Current best evidence for clinical care (more info)
OBJECTIVE: To derive and validate a risk prediction algorithm to estimate hospital admission and mortality outcomes from coronavirus disease 2019 (covid-19) in adults.
DESIGN: Population based cohort study.
SETTING AND PARTICIPANTS: QResearch database, comprising 1205 general practices in England with linkage to covid-19 test results, Hospital Episode Statistics, and death registry data. 6.08 million adults aged 19-100 years were included in the derivation dataset and 2.17 million in the validation dataset. The derivation and first validation cohort period was 24 January 2020 to 30 April 2020. The second temporal validation cohort covered the period 1 May 2020 to 30 June 2020.
MAIN OUTCOME MEASURES: The primary outcome was time to death from covid-19, defined as death due to confirmed or suspected covid-19 as per the death certification or death occurring in a person with confirmed severe acute respiratory syndrome coronavirus 2 (SARS-CoV-2) infection in the period 24 January to 30 April 2020. The secondary outcome was time to hospital admission with confirmed SARS-CoV-2 infection. Models were fitted in the derivation cohort to derive risk equations using a range of predictor variables. Performance, including measures of discrimination and calibration, was evaluated in each validation time period.
RESULTS: 4384 deaths from covid-19 occurred in the derivation cohort during follow-up and 1722 in the first validation cohort period and 621 in the second validation cohort period. The final risk algorithms included age, ethnicity, deprivation, body mass index, and a range of comorbidities. The algorithm had good calibration in the first validation cohort. For deaths from covid-19 in men, it explained 73.1% (95% confidence interval 71.9% to 74.3%) of the variation in time to death (R2); the D statistic was 3.37 (95% confidence interval 3.27 to 3.47), and Harrell's C was 0.928 (0.919 to 0.938). Similar results were obtained for women, for both outcomes, and in both time periods. In the top 5% of patients with the highest predicted risks of death, the sensitivity for identifying deaths within 97 days was 75.7%. People in the top 20% of predicted risk of death accounted for 94% of all deaths from covid-19.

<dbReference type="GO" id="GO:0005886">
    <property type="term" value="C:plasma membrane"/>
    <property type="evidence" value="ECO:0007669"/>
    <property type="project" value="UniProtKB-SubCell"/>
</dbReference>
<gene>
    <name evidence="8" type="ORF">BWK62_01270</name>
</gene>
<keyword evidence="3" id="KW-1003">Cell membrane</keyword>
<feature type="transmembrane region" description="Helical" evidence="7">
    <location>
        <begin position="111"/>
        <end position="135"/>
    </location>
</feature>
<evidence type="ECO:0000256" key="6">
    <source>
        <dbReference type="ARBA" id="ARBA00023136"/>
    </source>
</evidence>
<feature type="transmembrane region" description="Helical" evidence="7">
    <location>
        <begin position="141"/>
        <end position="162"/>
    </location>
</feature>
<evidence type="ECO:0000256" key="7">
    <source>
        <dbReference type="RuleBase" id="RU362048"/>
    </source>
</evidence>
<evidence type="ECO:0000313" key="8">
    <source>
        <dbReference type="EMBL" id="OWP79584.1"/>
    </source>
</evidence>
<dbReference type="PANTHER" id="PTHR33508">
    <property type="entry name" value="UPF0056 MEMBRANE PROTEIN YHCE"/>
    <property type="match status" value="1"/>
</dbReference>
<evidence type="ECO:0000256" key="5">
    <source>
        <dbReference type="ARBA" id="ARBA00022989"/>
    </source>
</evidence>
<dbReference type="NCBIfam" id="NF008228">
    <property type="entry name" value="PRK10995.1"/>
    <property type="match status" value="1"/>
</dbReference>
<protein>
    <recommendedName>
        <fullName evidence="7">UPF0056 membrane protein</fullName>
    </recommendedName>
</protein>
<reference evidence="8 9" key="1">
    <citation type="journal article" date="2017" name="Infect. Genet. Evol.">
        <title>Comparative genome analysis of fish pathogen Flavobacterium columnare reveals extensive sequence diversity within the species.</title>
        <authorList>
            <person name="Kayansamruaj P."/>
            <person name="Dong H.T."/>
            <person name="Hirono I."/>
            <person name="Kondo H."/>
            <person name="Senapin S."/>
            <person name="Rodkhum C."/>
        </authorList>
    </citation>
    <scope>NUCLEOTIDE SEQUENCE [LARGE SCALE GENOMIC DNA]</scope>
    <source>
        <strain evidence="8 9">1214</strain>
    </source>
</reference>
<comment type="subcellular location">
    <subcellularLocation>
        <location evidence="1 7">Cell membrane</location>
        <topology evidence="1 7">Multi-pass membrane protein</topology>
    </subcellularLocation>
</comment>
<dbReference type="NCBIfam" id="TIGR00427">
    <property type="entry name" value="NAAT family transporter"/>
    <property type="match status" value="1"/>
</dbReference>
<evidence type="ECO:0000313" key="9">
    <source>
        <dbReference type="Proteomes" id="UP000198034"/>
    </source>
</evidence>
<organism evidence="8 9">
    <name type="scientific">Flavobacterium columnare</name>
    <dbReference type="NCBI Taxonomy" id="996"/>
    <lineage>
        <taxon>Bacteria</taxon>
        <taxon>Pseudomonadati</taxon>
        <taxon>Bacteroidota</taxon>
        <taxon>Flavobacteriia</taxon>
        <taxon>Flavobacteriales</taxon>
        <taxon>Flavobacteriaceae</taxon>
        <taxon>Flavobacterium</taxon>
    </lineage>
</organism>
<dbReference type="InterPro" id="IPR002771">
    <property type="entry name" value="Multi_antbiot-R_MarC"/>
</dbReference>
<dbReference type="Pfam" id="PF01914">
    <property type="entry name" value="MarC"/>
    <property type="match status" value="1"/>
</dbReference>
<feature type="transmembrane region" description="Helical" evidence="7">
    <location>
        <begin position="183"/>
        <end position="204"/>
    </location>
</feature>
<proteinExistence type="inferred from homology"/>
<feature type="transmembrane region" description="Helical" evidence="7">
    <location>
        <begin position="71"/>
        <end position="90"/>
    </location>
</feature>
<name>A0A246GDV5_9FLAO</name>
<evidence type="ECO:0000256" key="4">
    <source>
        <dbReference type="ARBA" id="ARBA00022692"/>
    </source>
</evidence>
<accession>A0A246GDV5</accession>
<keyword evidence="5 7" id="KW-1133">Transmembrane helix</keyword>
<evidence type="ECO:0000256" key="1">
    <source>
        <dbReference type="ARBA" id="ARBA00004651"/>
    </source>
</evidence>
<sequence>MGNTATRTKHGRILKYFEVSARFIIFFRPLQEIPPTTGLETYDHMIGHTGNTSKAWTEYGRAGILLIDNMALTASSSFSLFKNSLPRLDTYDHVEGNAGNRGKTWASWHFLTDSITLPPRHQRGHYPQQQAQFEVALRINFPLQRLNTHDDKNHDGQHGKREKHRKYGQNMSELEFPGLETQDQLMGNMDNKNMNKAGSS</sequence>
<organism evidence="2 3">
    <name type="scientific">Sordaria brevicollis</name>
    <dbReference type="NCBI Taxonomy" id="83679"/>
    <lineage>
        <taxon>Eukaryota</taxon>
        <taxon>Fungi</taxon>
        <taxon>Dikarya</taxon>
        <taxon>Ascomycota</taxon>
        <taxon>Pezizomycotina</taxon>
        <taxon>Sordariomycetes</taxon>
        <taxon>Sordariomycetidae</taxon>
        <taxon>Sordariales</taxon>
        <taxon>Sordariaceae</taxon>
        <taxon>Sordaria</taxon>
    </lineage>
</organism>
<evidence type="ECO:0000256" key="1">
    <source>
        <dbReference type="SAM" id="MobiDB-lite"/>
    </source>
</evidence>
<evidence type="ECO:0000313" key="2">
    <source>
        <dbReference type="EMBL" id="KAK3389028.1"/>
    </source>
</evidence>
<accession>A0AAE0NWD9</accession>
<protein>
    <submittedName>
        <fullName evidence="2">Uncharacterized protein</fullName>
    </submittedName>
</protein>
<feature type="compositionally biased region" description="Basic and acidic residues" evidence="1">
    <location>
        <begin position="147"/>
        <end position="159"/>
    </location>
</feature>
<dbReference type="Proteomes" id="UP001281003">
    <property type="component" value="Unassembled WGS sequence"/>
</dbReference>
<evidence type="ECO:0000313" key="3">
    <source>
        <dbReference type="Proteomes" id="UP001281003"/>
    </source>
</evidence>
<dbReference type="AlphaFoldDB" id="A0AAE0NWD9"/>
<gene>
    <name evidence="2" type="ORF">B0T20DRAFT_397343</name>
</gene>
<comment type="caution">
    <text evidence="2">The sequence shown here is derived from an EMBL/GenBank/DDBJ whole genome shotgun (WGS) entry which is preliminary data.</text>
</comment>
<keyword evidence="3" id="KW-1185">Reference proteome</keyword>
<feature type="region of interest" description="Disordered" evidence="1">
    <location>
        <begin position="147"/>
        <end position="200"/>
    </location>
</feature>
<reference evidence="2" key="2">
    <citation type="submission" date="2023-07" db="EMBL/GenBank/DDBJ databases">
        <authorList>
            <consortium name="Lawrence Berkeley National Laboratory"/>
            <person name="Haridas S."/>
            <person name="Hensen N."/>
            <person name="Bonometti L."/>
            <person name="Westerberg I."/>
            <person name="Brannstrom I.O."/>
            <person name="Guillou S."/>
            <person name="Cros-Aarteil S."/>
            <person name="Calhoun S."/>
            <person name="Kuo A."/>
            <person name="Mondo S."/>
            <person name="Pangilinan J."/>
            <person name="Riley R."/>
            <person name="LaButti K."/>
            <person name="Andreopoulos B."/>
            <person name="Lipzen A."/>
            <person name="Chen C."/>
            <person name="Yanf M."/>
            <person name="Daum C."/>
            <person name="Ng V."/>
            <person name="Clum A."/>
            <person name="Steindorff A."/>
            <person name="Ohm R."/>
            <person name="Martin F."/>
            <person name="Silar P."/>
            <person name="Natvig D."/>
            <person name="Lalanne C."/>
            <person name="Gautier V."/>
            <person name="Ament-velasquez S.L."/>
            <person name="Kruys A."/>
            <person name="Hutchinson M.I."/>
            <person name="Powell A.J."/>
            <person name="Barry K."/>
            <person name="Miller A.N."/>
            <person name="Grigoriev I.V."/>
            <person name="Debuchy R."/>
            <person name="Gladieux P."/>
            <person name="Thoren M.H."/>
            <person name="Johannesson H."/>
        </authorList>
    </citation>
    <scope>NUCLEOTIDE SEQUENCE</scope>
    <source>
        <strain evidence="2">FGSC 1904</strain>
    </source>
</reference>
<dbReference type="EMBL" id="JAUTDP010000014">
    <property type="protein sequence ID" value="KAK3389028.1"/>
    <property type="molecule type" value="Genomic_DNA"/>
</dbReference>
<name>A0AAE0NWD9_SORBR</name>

CONCLUSION: The QCOVID population based risk algorithm performed well, showing very high levels of discrimination for deaths and hospital admissions due to covid-19. The absolute risks presented, however, will change over time in line with the prevailing SARS-C0V-2 infection rate and the extent of social distancing measures in place, so they should be interpreted with caution. The model can be recalibrated for different time periods, however, and has the potential to be dynamically updated as the pandemic evolves.
|Discipline / Specialty Area||Score|
|Family Medicine (FM)/General Practice (GP)||
|General Internal Medicine-Primary Care(US)||
This is not a prospective cohort. It's not clear how this information would be clinically applied.
For epidemiologists to interpret, not family practice.
This makes clinical sense and the risk groups identified are quite accurate. As time goes on, I wonder whether these risks will change as we change our practices (or don`t change our practices as some countries and states have not) and/or the virus changes. Seems to make clinical sense in the highest risk groups.
Providing better prognostic tools to reduce the serious clinical consequences of COVID-19 is certainly highly sought after by many around the world. But even with the best research methods and most accurate data prognostication, will the policymakers truly listen and follow through?
There are a lot of models being published. These are well done and based on large samples, but from another country with a very different health system. So, it's not clear how useful they would be in the US.